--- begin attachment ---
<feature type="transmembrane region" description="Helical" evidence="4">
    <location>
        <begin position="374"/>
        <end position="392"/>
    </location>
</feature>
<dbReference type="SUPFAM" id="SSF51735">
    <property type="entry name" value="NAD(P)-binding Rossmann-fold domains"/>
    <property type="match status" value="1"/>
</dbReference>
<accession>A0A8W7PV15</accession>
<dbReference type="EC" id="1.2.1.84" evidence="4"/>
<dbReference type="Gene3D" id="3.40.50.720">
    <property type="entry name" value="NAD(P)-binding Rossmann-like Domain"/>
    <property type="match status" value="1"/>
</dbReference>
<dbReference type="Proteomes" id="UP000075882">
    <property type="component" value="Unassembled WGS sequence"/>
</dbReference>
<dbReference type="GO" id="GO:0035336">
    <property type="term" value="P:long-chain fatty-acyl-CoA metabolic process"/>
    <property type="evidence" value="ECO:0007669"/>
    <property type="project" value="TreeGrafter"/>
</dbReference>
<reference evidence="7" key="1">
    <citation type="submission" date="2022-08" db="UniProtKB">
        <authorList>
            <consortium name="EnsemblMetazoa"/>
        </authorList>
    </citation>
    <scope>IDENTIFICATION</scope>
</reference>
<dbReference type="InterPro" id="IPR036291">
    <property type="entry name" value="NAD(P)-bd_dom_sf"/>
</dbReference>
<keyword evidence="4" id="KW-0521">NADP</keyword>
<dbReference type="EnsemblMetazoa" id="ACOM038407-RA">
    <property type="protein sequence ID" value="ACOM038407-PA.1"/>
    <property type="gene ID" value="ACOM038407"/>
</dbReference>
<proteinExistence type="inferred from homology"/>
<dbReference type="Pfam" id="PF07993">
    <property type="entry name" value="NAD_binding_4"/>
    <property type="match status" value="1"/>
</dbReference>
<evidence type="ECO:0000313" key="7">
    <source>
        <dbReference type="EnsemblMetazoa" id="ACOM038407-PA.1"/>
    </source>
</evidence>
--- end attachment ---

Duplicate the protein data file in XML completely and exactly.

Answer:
<feature type="transmembrane region" description="Helical" evidence="4">
    <location>
        <begin position="374"/>
        <end position="392"/>
    </location>
</feature>
<dbReference type="SUPFAM" id="SSF51735">
    <property type="entry name" value="NAD(P)-binding Rossmann-fold domains"/>
    <property type="match status" value="1"/>
</dbReference>
<accession>A0A8W7PV15</accession>
<dbReference type="EC" id="1.2.1.84" evidence="4"/>
<dbReference type="Gene3D" id="3.40.50.720">
    <property type="entry name" value="NAD(P)-binding Rossmann-like Domain"/>
    <property type="match status" value="1"/>
</dbReference>
<dbReference type="Proteomes" id="UP000075882">
    <property type="component" value="Unassembled WGS sequence"/>
</dbReference>
<dbReference type="GO" id="GO:0035336">
    <property type="term" value="P:long-chain fatty-acyl-CoA metabolic process"/>
    <property type="evidence" value="ECO:0007669"/>
    <property type="project" value="TreeGrafter"/>
</dbReference>
<reference evidence="7" key="1">
    <citation type="submission" date="2022-08" db="UniProtKB">
        <authorList>
            <consortium name="EnsemblMetazoa"/>
        </authorList>
    </citation>
    <scope>IDENTIFICATION</scope>
</reference>
<dbReference type="InterPro" id="IPR036291">
    <property type="entry name" value="NAD(P)-bd_dom_sf"/>
</dbReference>
<keyword evidence="4" id="KW-0521">NADP</keyword>
<dbReference type="EnsemblMetazoa" id="ACOM038407-RA">
    <property type="protein sequence ID" value="ACOM038407-PA.1"/>
    <property type="gene ID" value="ACOM038407"/>
</dbReference>
<proteinExistence type="inferred from homology"/>
<dbReference type="Pfam" id="PF07993">
    <property type="entry name" value="NAD_binding_4"/>
    <property type="match status" value="1"/>
</dbReference>
<evidence type="ECO:0000313" key="7">
    <source>
        <dbReference type="EnsemblMetazoa" id="ACOM038407-PA.1"/>
    </source>
</evidence>